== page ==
I am an Irish abstract painter based outside of my home country, why?
I’m originally from Co. Clare off the west coast of Ireland. Between Covid & life stuff it’s almost two years since I was last at home but finally, I’m back again!
Every time I’m home I want to spend more time here and unexpectedly the landscape of where I’m from has become an integral part of my work (learn more about my work here). My art student 25-year-old self would be horrified to know the Irish landscape has become part of my painting practice- how typical to make work from the landscape you grow up in?! However, I’ve realised over time that Ireland has a vast and wide array of landscapes that you just can’t ignore.
I am now based in London in the UK. The reason is that when I finished my undergrad in the Art school in Galway I was determined to do a masters in fine art. At the time there was no practice-based fine art masters degree available in Ireland so I applied to Central Saint Martins in London.
Once accepted I moved myself and my paintbrushes over to London and once I graduated I decided to give my paintings a chance in London to see if I could make something of being an abstract artist in the UK. Gratefully after a lot of grafting, I have made things come together and feel content with my set-up as an Irish abstract painter in London.
Notable Irish artists who have lived abroad
Irish creatives historically have spent time outside of their country to grow and nourish their chosen discipline. Here’s a list of Irish artists who felt placing themselves outside of Ireland would broaden their work- James Joyce spent time in Paris, Louis Le Boquay undertook a study tour in Europe and contemporary Irish artists such as Dorothy Cross who spent time in America and Deirdre O’ Mahony (who was a tutor of mine during my undergrad) spent time in London.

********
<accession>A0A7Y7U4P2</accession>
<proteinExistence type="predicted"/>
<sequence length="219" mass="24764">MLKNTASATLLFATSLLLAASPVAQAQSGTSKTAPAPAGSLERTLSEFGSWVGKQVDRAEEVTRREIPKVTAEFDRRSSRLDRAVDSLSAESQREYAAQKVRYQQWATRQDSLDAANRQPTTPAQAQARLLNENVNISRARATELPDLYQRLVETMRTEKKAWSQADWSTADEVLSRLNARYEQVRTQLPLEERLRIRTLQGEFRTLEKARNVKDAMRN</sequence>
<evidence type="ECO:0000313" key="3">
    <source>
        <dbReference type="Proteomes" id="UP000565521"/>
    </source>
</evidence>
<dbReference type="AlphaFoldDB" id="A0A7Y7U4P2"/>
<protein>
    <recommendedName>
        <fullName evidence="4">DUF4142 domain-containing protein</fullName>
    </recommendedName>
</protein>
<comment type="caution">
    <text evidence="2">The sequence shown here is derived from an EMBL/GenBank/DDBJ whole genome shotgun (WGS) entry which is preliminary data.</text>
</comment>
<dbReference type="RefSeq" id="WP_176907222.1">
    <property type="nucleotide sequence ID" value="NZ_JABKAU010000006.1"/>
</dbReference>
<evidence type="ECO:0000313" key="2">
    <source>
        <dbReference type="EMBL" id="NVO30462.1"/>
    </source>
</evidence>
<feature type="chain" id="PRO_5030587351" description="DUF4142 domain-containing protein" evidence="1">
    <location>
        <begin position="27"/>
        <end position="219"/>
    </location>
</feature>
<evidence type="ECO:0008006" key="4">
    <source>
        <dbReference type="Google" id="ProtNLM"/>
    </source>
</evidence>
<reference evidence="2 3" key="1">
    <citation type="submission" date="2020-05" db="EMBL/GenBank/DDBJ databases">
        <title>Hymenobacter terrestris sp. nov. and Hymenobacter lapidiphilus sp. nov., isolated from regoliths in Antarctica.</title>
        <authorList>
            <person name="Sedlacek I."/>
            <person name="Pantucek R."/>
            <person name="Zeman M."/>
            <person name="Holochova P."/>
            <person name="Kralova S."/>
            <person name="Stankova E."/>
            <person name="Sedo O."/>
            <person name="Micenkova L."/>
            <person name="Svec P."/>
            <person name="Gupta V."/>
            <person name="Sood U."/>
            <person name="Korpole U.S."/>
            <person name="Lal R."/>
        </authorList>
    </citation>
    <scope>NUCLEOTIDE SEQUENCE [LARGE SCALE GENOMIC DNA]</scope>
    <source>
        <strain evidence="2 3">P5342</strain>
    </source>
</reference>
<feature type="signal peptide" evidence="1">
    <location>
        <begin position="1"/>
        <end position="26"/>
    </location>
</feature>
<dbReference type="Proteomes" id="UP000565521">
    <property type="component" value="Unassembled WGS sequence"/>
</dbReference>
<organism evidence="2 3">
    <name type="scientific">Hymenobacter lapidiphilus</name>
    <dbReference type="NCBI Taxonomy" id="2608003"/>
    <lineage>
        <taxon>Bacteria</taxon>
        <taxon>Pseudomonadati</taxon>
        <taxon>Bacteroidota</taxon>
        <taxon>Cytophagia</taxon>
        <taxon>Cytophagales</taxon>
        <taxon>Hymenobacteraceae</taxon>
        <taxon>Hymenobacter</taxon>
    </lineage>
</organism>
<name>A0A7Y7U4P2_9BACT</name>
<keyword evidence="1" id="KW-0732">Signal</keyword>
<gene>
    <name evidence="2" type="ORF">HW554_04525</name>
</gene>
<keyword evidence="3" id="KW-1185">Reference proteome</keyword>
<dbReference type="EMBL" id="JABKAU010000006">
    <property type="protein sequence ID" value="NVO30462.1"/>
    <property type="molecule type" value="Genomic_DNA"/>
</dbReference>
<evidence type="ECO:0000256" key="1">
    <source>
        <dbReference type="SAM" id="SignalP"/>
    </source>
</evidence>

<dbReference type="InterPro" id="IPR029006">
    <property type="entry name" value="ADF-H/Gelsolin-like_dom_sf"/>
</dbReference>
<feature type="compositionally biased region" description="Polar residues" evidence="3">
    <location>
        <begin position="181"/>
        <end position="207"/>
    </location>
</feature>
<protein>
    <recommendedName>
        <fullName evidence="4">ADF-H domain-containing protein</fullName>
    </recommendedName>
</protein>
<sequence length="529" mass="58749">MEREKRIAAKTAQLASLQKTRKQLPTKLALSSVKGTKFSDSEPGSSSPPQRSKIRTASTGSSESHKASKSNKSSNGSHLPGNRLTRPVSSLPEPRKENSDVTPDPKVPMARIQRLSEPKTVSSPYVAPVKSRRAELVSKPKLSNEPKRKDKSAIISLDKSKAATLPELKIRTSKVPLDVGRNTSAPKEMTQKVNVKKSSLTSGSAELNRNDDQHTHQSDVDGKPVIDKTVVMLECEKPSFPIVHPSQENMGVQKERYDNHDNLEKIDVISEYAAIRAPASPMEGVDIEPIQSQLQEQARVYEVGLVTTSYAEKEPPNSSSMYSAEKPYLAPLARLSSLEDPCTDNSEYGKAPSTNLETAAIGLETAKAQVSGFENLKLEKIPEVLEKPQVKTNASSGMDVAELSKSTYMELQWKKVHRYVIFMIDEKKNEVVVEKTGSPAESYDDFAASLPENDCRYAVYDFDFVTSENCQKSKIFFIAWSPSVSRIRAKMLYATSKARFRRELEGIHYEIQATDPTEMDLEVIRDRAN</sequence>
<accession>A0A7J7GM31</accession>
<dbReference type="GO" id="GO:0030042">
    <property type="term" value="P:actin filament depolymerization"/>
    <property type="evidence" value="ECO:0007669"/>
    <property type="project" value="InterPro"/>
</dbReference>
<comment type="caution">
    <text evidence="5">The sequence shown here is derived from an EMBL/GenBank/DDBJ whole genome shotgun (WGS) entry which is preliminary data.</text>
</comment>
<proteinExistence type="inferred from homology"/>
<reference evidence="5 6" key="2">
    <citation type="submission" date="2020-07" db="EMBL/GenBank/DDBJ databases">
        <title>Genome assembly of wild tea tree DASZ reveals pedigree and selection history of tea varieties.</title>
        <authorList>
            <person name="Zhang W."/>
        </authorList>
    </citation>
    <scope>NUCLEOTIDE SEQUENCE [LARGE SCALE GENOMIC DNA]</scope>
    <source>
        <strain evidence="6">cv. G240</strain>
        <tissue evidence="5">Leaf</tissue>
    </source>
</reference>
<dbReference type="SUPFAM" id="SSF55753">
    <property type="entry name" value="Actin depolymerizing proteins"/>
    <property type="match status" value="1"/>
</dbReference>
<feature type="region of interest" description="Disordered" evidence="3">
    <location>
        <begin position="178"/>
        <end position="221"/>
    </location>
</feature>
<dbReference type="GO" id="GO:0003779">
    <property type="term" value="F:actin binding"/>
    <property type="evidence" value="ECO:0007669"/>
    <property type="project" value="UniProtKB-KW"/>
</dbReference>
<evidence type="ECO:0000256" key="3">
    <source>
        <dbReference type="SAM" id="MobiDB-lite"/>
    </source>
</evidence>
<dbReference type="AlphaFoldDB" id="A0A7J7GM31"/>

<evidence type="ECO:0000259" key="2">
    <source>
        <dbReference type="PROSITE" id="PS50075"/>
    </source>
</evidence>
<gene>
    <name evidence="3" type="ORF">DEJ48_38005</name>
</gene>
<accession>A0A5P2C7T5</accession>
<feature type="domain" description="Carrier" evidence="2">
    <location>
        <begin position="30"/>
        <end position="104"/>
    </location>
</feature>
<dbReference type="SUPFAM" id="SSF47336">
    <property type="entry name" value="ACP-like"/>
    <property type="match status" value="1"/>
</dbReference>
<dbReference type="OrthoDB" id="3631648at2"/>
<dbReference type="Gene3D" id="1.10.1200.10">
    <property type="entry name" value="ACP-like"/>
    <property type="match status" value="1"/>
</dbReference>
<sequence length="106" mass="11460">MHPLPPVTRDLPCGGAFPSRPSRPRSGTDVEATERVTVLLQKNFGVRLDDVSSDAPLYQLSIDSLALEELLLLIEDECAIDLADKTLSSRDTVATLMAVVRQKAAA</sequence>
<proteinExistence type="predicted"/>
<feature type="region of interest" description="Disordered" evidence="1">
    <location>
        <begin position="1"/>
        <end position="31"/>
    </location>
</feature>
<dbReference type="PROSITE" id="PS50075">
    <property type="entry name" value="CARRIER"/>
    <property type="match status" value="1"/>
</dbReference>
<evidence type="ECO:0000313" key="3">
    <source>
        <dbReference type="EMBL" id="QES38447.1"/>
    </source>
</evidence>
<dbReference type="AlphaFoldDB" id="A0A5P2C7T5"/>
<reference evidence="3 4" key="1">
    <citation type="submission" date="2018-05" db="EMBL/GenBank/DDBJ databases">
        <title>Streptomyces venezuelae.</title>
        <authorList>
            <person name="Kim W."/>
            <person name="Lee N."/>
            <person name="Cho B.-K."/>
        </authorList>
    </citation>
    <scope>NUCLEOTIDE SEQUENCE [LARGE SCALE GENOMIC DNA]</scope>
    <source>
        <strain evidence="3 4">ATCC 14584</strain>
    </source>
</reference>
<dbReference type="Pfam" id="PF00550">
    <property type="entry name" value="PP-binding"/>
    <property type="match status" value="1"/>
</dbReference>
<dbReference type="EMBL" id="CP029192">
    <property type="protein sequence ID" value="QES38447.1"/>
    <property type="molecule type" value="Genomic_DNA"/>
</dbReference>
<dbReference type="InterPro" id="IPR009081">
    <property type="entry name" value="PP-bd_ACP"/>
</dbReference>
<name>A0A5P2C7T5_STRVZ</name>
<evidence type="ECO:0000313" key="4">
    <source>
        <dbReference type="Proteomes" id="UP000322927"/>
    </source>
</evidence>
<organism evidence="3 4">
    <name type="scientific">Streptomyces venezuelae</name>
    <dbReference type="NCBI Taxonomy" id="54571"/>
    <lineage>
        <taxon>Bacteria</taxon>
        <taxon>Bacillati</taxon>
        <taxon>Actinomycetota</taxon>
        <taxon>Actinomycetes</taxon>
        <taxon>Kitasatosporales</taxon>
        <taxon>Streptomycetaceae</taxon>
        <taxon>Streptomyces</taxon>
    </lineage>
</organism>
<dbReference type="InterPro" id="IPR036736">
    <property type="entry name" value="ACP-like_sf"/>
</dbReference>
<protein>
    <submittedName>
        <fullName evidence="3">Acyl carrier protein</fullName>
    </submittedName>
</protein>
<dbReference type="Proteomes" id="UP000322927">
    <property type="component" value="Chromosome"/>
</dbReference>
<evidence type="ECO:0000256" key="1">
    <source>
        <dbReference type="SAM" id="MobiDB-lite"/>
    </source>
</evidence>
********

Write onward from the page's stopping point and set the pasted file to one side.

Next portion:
A lot of collectors of my work are Irish which I’m proud of plus I‘ve been supported by some notable Irish institutions such as the arts council of Irland, the Women’s Irish Network and have seen selected for exhibitions at the Royal Ulster Academy, NI and London Irish art in Westminster hall.
Will I return to Ireland?
I have a lot of Grå (love) for Ireland and as someone who has left I often get asked the inevitable question to those who have become the diaspora ‘When are you coming back?’. I’m never really sure how to answer that questions because geographically in London I’m very close to Ireland making it easy to get home but never say never, who knows what the future holds (Covid has definitely taught us that!)
Maintaining my connection with Ireland on a personal level as well as a professional level is continually important to me. We live in a transient world particularly the more you move your work into the online space and I think placing an identity on your work can be a benefit as it gives people insight into what has influenced your work if your cultural identity has influenced your artwork.
Under normal circumstances, I make work in Ireland via my mom’s studio (thanks mom!) a couple of months a year. As we move back into the usual run of things I’m hoping to get home more regularly and infuse some more of the Irish landscape back into my paintings through preparatory sketches and studies.
I recently did a podcast on Creative Souls of Clare where I chatted live about my work as an artist and moving from Ireland to the UK to make it as an artist! Check it out here
Thanks for reading, Aisling x